30 Day Treatment Programs for Dual Diagnosis

Withdrawal Symptoms30 day treatment programs for dual diagnosis issues are widely available. If you or a loved one are in need of dual treatment, you will find that there are many options. Dual diagnosis treatment occurs in a range of settings–from outpatient to residential care with various steps and settings in between. The severity of symptoms and level of distress determine what level of care is needed at any given time. Your referring healthcare professional can make recommendations for the care that’s needed, and/or you can request an evaluation and consultation from a program you are considering.

First Things First—What is Dual Diagnosis?

Dual diagnosis involves two simultaneously occurring conditions—a Substance Use Disorder and another mental health disorder. Surprisingly, dual diagnosis issues are not as rare as you may think. Substance problems commonly go hand-in-hand with anxiety, depression, and trauma, for example. And, those three problems are not all that rare among people with addiction issues. However, people with any mental health problem are at risk for substance use if that problem is not stabilized.

It is evidence-based and best medical practice to treat both issues in dual diagnosis at the same time. Otherwise, it is impossible to sustain stability or sobriety for any period of time. There is a significant interaction between substance issues and mental health problems. They influence one another and complicate one another. Therefore, treatment for dual diagnosis issues requires a specialized clinical program with specifically trained professionals. Maintaining gains made in treatment also requires a recovery plan that specifically addresses both conditions in detail. Since relapse is possible in each condition, a dual diagnosis relapse plan must deal with managing both illnesses over an extended period. For many, dual issues will be persistent and require management over the lifespan.

How Effective are 30 Day Treatment Programs for Dual Diagnosis?

The right 30 day dual diagnosis program is very effective. Here are some considerations to keep in mind as you search for a top notch program:

  • Dual diagnosis issues require psychiatric services. Mental health conditions that are worsened by substance use can be quite acute and distressful. Among the psychiatric issues that can occur during an active Substance Use Disorder are:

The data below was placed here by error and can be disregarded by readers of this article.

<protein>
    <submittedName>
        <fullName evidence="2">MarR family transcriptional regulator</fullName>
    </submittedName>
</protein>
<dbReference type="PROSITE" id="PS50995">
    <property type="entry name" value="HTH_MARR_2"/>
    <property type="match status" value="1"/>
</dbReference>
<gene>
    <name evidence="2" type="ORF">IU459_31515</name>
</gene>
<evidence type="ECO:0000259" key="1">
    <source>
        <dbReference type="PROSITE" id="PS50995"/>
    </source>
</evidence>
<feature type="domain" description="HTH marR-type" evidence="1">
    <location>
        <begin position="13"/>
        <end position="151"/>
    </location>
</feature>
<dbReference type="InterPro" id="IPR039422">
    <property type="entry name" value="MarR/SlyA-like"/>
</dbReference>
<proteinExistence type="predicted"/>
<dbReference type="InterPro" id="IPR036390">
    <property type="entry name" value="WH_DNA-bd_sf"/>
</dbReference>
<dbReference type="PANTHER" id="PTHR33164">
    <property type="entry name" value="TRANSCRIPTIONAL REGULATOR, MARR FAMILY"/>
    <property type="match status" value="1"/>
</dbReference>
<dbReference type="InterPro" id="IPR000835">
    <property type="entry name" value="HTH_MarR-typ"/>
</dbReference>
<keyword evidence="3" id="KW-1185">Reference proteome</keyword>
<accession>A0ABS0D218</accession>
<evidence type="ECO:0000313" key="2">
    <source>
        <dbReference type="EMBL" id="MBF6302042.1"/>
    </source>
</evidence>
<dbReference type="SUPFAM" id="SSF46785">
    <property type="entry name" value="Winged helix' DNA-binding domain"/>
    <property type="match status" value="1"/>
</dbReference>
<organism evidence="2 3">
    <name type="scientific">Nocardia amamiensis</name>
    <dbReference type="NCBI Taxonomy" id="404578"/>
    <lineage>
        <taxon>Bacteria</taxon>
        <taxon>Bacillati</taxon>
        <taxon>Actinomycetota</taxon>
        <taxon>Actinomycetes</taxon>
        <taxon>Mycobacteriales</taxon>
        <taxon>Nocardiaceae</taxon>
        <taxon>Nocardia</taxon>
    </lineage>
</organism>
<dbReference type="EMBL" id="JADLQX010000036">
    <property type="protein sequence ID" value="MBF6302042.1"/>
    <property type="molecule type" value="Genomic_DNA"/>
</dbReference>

• Hallucinations
    • Delusions
    • Extreme mood swings
    • Agitation
    • Insomnia
    • Mania
    • Depression
    • Anxiety and panic
    • Extreme fear or paranoia
    • Suicidality
    • Aggression
    • Disorganized thinking
    • Inability to coherently communicate
    • Lack of self-care
  • Due to the psychiatric issues above, effective dual treatment programs provide a safe, therapeutic, and well-monitored treatment setting. Staffing should be around the clock with professionals such as nurses and nursing aides that can adequately gauge the mental state of participants, as well as provide support and other interventions for safety and therapeutic progress.
  • Effective 30 day treatment programs for dual diagnosis also provide intensive therapeutic scheduling of individual and group therapies, as well as illness management education, and relapse prevention planning. Therapies and activities that include loved ones are also significant components of effective dual programs.
  • Psychiatric symptoms are managed by medical professionals trained to use non-addictive psychiatric medications.
  • Withdrawal and detoxification services are medically managed by professionals trained to treat any physical complications of the process, as well as psychiatric issues during the process.
  • Continuing care is planned for after the 30 day program.

Why 30 Days?

To be accurate, there is nothing magical about a 30 day treatment stay as opposed to 29 or 31 days! However, a month’s stay in intensive treatment is typically adequate time to withdraw from a substance, stabilize psychiatric symptoms, and prepare for the next stage of recovery. In short, it’s a really good start for a long-term project. Both addiction and mental health recovery are lifestyle changers, and happen across a prolonged period with several stages. Committing a month to building a good foundation for recovery in an intensive program is a well-proven wise investment in future successful efforts to continue the recovery process.

Also, 30 days may not be your magic number. It isn’t for lots of people. You may need a longer stay in your program to feel ready for making it at home without so much structure and support. However, the 30 day mark is a good time to evaluate progress you’ve made, your overall readiness for heading back into the community, back to work, or relying less on the therapeutic support you’ve had.

Being open to an honest assessment of how you’re doing after the first 30 days is crucial. So is collaborating with your care providers and loved ones to make the best decision for you. Many people extend their treatment stays 30 days at a time with such an evaluation and collaboration process. And, many will choose 60, 90, or even 120-day intensive treatment this way. It is a very individualized process. Your issues and progress are the best guides for determining when you’re ready to step down to less intensive support.